You can make one any time of the year but I think autumn is the ideal season. Starting this garden bed in autumn means over the winter, all the layers will start breaking down in time for you to use it in spring.

If you’re not using your garden bed straight away, plant green crop over the bed as these plants have long roots that will grow down and help break up the soil, whilst also providing a cover to stop weeds from growing.

Preparing Your No-Dig Bed

First, find a spot that will get lots of sunshine, especially in spring and summer. Weed eat or mow the little section first if the grass is long.

Then lay out layers of newspaper or cardboard about 1cm thick, making sure it overlaps the edges where you have marked out. If you’re after a neat look, border your garden bed with untreated wood slabs, or pavers. Make sure there is a bit of extra cardboard around the edges, that overlap the vegetable plot you have marked out. This is to stop weeds from creeping an around the edges.

Water the newspaper or cardboard, then cover with a layer of mulch. The mulch can be anything such as leaves, grass clippings, leaf mould straw or hay. Lay on a generous layer of this mulch.

On top of the mulch, add a layer of compost and other organic material such as aged manure, chopped up seaweed, old coffee grounds etc.  All this will provide nourishment for worms and microorganisms, who will help break down everything for you and turn it all into rich soil.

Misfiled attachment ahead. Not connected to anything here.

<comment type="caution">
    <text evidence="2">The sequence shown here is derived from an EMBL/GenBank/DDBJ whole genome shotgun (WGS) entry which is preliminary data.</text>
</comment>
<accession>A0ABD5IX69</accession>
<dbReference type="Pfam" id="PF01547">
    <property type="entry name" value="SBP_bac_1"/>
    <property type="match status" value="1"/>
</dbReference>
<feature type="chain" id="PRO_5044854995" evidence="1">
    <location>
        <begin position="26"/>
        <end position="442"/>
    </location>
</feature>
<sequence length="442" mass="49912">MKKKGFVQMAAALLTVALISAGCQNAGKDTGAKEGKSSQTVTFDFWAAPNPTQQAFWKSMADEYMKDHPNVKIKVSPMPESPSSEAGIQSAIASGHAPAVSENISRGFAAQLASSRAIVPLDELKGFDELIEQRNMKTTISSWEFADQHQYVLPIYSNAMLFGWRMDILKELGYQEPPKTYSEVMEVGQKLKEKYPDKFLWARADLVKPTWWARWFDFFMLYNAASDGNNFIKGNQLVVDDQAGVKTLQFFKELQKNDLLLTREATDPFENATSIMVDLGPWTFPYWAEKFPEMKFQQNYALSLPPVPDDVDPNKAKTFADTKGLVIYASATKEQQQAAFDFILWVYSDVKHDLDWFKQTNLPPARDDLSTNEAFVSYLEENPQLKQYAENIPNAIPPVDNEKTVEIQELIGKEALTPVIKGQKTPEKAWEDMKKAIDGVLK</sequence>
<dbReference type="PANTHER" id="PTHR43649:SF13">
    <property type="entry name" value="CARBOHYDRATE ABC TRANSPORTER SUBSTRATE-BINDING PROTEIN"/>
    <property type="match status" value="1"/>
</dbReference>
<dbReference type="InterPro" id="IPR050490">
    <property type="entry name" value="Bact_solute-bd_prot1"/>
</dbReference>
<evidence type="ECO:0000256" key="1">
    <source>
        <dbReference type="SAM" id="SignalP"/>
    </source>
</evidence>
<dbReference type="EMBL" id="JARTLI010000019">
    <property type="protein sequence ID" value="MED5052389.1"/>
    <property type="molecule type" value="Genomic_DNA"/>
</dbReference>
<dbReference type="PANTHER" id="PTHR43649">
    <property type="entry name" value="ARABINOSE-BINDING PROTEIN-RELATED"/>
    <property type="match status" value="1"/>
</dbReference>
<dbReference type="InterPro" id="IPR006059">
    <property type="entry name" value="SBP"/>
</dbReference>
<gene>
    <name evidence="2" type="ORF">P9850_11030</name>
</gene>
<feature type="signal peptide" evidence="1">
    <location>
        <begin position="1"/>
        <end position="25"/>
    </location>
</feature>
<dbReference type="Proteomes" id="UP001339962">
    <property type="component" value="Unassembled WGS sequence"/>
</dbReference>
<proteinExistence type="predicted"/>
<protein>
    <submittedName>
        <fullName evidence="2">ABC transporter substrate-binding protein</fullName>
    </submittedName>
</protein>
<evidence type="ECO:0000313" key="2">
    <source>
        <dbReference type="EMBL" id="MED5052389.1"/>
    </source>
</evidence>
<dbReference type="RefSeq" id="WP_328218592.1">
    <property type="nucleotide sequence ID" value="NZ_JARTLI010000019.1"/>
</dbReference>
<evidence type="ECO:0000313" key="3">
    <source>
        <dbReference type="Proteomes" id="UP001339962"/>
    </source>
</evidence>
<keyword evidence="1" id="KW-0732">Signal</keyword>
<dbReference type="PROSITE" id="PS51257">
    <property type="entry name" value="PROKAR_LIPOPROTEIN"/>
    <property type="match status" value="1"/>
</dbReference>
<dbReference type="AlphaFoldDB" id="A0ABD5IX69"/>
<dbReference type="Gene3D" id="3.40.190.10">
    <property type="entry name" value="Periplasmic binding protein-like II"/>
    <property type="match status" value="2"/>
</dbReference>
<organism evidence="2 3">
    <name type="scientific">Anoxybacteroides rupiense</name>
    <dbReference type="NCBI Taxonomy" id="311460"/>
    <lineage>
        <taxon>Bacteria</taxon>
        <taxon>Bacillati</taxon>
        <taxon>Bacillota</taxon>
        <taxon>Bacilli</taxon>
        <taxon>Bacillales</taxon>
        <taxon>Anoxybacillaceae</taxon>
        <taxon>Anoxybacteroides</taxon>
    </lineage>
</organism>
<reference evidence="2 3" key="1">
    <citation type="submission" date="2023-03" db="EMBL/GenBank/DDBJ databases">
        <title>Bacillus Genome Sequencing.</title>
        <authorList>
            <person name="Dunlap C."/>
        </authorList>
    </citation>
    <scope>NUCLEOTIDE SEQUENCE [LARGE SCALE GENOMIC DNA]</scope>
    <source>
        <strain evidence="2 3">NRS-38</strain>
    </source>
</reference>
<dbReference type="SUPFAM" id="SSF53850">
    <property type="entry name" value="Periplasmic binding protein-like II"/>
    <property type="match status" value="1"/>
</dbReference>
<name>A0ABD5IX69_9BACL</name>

Repeat these layers at least once more, though feel free to do more layers for a higher bed.

Now the worms and microorganisms can get to work, breaking down and enriching the soil without any hard graft from you. You can plant straight into a bed like this.

If you are planning on not using this bed for the winter, sow over a green crop. This will stop weeds from growing in your bed and protect the soil while it all breaks down. In spring, this green crop can be chopped down and used as a mulch around new spring seedlings.

Difficult Weeds

If your section has some really persistent weeds such as couch grass or dock, a no-dig garden bed as I described above may not get rid of these completely.

For weeds like that, you can prep the no-dig bed the same way as described above but instead of planting in it or sowing a green crop, cover it with black plastic. Leave this plastic on for about 4 months. The worms and microorganisms will be able to work even faster with the aid of the heat that the black plastic will give the soil. There is also no chance of sunlight seeping through and helping weed seeds germinate.

After 4 months, you’ll have a completely prepped garden bed ready to plant into.



April in the Garden- Autumn to do List

Little steps now will result in big leaps come spring. Use this time, before it gets really cold to get organised around the garden.

Clean up your leaves

Rake up those leaves that the trees have kindly dropped for you, into a pile. If they’re wet, let them dry out for a day in the sun. Then, shred them by running your lawnmower over them. Add this carbon rich leaf goodness to your compost bin, alternating with green materials (such as lawn clippings and kitchen scraps).Autumn to do List

Green Crop on your garden

Will you be using all of your vegetable patches in the winter? If not, it’s a good idea to plant a green crop to add nitrogen back into the soil come spring time on those unused. Green crop can include a mix of mustard seeds, peas, lupins, buckwheat and oats. Read More